Damen Shipyards Group is constructing a Trailing Suction Hopper Dredger (TSHD) 650 for Australian client Gippsland Ports.
The TSHD will be the first Damen dredger to operate in the country. The client will use the dredger to maintain entry to the port of Lakes Entrance and the Gippsland Lakes system, in Victoria, which is used by recreational, fishing and supply vessels. Currently, the client contracts a dredger annually to carry out the necessary dredging to maintain port access. However, after analysing the situation it became clear that there was a case for investing in their own vessel. Having their own dredger will, over time, reduce the maintenance costs and ensure year-round availability, for example in the event of weather related shoaling events.
Having decided to make the investment, Gippsland Ports put the project out to tender in 2014. Following evaluation of proposals in December 2015, Damen was awarded the construction contract. The vessel is currently under construction at Damen Yichang Shipyard in China and will be delivered in Q3 2017.
“We had close contact with Gippsland Ports in order to answer all their questions and explain our designs to them,” comments Damen Sales Manager Asia Pacific Vincent Maes. “We were able to make all the adaptations the client required to the standard TSHD 650 design.”
One of the key adaptations to the design involved increasing the installed propulsion power to cope with the strong currents characteristic of the harbour’s entrance.
Another feature takes into account the environmental sensitivity of the operating area. The client specified the installation of an anti-turbidity valve on the overflow. This reduces air bubbles and, therefore, visible plumage in the water.
Capable of dredging to depths of 15 metres, this dredger will be built with self-emptying capabilities, with bottom doors for dumping and either bow connection or rainbow extraction for beach reclamation work.
In order to increase the vessel’s payload capacity when dredging sand with a high specific density, Damen will reduce the freeboard of the vessel and apply a dredge mark.
Taking advantage of the numerous available options, Gippsland Ports also selected an indication package to measure soil density. This allows the suction pipe to be angled precisely for efficient operations. The dredging process will be made even more efficient by the installation of the navigational dredging aid, NavGuard, indicating the area and quantity of substrate dredged.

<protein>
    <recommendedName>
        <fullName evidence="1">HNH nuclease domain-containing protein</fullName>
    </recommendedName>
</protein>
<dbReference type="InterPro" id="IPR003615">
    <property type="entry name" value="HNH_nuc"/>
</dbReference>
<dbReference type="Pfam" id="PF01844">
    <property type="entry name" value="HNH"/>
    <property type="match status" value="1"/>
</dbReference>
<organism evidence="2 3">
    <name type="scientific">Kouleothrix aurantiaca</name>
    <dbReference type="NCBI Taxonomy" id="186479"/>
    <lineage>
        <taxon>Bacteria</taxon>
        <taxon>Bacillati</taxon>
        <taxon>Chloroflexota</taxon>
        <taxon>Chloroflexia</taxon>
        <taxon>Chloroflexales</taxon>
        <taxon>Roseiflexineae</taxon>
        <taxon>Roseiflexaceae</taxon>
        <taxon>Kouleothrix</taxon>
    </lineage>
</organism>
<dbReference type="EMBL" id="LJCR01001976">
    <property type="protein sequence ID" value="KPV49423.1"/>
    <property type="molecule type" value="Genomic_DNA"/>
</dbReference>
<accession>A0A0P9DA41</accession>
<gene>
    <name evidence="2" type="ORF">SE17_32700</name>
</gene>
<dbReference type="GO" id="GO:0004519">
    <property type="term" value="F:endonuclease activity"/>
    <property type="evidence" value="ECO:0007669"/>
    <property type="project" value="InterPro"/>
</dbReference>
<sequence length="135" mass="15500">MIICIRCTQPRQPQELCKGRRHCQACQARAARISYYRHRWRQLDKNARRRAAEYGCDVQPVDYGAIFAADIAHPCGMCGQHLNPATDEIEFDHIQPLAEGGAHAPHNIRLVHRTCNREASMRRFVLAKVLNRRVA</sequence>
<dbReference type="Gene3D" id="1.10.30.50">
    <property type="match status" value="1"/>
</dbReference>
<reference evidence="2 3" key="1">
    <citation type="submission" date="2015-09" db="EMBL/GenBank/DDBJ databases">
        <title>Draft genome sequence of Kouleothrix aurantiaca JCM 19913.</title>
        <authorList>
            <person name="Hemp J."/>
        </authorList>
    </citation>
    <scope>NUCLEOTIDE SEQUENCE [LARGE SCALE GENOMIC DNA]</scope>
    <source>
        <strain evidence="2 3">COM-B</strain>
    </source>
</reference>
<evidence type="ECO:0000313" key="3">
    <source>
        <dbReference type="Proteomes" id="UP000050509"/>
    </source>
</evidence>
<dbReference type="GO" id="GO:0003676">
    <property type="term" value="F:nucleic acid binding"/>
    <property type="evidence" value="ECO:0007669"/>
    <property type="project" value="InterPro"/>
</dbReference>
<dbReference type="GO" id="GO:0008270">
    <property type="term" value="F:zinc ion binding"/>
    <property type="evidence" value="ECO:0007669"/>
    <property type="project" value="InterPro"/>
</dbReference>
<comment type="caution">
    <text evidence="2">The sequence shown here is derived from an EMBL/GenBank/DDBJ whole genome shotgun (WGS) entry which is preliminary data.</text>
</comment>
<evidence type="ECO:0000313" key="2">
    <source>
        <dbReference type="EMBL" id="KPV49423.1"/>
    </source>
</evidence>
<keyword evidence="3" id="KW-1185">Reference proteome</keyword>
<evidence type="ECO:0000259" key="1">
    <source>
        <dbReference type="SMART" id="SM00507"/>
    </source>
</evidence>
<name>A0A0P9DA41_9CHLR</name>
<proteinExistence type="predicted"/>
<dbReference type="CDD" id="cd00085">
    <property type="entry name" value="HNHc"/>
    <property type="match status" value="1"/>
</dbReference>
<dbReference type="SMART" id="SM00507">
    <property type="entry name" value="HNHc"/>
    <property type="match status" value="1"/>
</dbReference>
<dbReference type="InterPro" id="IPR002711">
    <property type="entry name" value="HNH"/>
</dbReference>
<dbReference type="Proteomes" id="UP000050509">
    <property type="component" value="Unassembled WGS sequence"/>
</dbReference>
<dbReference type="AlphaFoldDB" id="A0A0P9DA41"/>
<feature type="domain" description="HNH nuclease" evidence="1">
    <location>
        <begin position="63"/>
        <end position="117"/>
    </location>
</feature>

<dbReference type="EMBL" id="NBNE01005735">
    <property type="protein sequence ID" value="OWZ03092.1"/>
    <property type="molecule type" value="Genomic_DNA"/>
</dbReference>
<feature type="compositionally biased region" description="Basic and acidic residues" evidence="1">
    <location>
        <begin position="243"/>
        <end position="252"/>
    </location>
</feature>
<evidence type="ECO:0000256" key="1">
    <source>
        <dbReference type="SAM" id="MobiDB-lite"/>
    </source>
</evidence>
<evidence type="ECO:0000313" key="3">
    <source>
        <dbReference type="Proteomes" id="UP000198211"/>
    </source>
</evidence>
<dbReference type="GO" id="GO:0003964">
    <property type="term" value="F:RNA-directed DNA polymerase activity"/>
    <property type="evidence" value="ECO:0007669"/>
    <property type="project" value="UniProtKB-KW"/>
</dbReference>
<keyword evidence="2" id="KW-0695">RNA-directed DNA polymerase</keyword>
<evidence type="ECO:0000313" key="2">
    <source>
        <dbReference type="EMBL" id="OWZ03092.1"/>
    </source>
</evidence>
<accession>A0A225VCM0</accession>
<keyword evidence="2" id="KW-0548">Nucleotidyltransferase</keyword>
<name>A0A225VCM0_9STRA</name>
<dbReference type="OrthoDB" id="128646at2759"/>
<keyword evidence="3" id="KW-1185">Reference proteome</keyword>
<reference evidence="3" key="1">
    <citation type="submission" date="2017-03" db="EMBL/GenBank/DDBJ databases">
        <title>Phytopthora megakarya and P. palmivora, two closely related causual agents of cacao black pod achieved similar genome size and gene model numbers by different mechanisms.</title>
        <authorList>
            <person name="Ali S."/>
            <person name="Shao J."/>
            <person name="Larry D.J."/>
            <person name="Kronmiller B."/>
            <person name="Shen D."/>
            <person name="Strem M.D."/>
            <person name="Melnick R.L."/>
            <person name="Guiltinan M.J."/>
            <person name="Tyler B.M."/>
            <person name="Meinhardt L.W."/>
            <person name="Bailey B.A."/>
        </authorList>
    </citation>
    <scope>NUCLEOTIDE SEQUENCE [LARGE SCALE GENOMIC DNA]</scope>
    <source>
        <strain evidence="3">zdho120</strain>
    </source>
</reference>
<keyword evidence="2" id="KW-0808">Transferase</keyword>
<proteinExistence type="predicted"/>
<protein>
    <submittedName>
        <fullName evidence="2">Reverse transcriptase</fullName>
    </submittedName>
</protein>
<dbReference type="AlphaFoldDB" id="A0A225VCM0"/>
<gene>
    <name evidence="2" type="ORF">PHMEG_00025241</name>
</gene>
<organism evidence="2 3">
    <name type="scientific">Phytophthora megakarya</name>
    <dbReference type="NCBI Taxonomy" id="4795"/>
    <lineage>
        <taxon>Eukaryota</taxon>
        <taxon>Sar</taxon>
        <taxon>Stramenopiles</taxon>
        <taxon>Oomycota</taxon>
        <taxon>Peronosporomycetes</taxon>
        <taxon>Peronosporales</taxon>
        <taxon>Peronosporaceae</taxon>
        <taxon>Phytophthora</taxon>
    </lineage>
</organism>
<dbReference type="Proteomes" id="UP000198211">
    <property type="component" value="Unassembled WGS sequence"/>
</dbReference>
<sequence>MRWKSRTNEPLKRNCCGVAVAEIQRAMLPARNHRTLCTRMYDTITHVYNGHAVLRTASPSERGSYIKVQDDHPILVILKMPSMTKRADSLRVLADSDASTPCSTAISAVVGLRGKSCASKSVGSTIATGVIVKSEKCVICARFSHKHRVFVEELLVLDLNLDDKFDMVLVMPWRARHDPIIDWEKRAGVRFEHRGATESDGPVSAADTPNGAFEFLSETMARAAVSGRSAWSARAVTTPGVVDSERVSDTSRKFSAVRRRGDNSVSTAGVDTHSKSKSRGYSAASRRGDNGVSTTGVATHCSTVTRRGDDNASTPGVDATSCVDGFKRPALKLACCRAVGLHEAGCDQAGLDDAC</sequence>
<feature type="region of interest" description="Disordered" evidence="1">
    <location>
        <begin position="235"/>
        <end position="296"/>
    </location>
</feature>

This particular contract further illustrates the Damen Shipyard Group’s experience with building hopper dredgers. In 2015, deliveries included a 2,500m3 hopper dredger. In addition to this particular vessel, Damen is currently busy with the construction of five further TSHDs. These include two with a 2,000m3 capacity and three with a 1,000m3 capacity. A number of these projects are being executed in cooperation with local yards as part of the Damen Technical Cooperation (DTC). With DTC, Damen can provide assistance, such as engineering, materials, technical support and training, so that Damen vessels can be built in any yard around the world.
Accompanying client representatives on a visit to Damen Yichang Shipyard, Mr Maes took the opportunity to demonstrate the yard’s excellent production quality management systems, in keeping with Damen’s quality standards applied globally. “The client was particularly impressed with Damen’s team that supplemented the yard’s own comprehensive quality management processes.”
“Gippsland Ports is very pleased to have executed a contract with Damen to build this dredger,” states Gippsland Ports CEO Nick Murray. “This is a critical investment decision for Gippsland Ports and we had quite specific criteria we needed to satisfy. We selected Damen because the TSHD 650 together with other attributes of the Damen proposal best met our requirements. We are looking forward to delivery of our new TSHD in 2017.”
Source: Marine Technology News